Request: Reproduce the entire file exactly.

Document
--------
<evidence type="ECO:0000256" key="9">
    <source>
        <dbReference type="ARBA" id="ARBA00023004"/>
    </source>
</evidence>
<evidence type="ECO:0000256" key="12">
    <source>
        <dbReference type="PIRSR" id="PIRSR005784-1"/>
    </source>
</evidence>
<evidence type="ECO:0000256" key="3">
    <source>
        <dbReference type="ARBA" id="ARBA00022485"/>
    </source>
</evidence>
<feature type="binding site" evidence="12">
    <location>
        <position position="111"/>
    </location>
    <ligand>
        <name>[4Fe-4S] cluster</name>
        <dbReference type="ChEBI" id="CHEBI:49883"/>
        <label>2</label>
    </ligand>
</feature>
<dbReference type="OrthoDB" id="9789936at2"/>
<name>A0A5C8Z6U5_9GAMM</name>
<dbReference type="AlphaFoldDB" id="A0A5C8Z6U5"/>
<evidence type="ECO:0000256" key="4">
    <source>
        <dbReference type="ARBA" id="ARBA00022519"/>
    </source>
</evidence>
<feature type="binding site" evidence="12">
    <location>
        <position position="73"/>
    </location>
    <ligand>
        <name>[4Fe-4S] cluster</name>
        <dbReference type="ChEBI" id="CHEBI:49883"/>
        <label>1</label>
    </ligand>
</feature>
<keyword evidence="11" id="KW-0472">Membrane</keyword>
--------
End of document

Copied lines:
<evidence type="ECO:0000256" key="9">
    <source>
        <dbReference type="ARBA" id="ARBA00023004"/>
    </source>
</evidence>
<evidence type="ECO:0000256" key="12">
    <source>
        <dbReference type="PIRSR" id="PIRSR005784-1"/>
    </source>
</evidence>
<evidence type="ECO:0000256" key="3">
    <source>
        <dbReference type="ARBA" id="ARBA00022485"/>
    </source>
</evidence>
<feature type="binding site" evidence="12">
    <location>
        <position position="111"/>
    </location>
    <ligand>
        <name>[4Fe-4S] cluster</name>
        <dbReference type="ChEBI" id="CHEBI:49883"/>
        <label>2</label>
    </ligand>
</feature>
<dbReference type="OrthoDB" id="9789936at2"/>
<name>A0A5C8Z6U5_9GAMM</name>
<dbReference type="AlphaFoldDB" id="A0A5C8Z6U5"/>
<evidence type="ECO:0000256" key="4">
    <source>
        <dbReference type="ARBA" id="ARBA00022519"/>
    </source>
</evidence>
<feature type="binding site" evidence="12">
    <location>
        <position position="73"/>
    </location>
    <ligand>
        <name>[4Fe-4S] cluster</name>
        <dbReference type="ChEBI" id="CHEBI:49883"/>
        <label>1</label>
    </ligand>
</feature>
<keyword evidence="11" id="KW-0472">Membrane</keyword>